The Ghosts are in the (HTML) Machine

Image: Ophelia Chong
Image: Ophelia Chong

Your Past Lives Online

The past follows me, like a wispy trail of incense from a swinging thurible. A ghost holds the chain attached to the incense holder, dangling it around wherever I am. The smoke has visions and voices, they settle on every surface leaving a layer that blurs my present intentions. I see my present through my online past. Blurry images and partial thoughts haunt me in the HTML graveyard.

The Ghosts are in the Machine

The ghosts live online. In my past I was involved in Asian American art and theatre, because my ex-husband was a prominent figure in the community. After we began new, separate lives, the internet was in its infancy. Any news about the other were from friends and the occasional news article. Now I can type in his name and see what he's tweeting about, what his favorite flavor of gelato is -- I am virtually in his world.

And it is the same for him, he can see where my life has gone, what path I took. We are not in contact, but we are flies on the virtual wall. Like ghosts we silently flit in and out, hover and whisper words under the sound of the clicking of the keyboard. I see you, you see me, yet we float on our own separate iClouds.

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Your Life is Now 360Ë?

Our lives are no longer linear, we can move into large chunks of information or we can fret over minutiae. I can go forward a minute and back a decade in the matter of seconds on my keyboard. I can swoop in and fly out of pages of data. I am a ghost that can move through walls. I can go online and revive the past, see the missteps, the misinformation, the missed moments. The internet can be one long sigh of regret, a deep whoosh of air from the lungs. Or it can be liberating. Exorcising these ghosts aren't done with chants, prayers, or the beating of chests, but by a cease and desist letter or a purge of your various social media accounts.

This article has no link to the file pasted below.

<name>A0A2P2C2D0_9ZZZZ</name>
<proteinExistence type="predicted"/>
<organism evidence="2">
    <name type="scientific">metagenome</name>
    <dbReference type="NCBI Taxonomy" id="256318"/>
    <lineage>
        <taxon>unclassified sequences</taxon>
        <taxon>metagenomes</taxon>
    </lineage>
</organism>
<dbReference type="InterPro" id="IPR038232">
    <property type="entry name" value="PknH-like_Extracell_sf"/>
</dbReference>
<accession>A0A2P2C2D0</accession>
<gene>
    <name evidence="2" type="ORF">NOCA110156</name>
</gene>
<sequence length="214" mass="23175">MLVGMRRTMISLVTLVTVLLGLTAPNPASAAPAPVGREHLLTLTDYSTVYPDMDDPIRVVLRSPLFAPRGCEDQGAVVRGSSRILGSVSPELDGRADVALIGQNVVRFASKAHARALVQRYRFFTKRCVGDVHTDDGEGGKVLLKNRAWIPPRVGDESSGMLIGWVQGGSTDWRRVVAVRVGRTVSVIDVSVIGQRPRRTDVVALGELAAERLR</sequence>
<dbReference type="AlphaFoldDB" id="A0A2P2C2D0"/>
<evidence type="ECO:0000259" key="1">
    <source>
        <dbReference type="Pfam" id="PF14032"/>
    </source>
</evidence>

We can also free ourselves from the past by seeing the reminders of our past choices. Post it once, shame on you; post it twice, shame on me.

Artist, designer and teacher Ophelia Chong explores her adopted city of Los Angeles with an eye and ear for the small moments that tests the duality of being an Asian American. Join her on her journey every Thursday on KCET's SoCal blog

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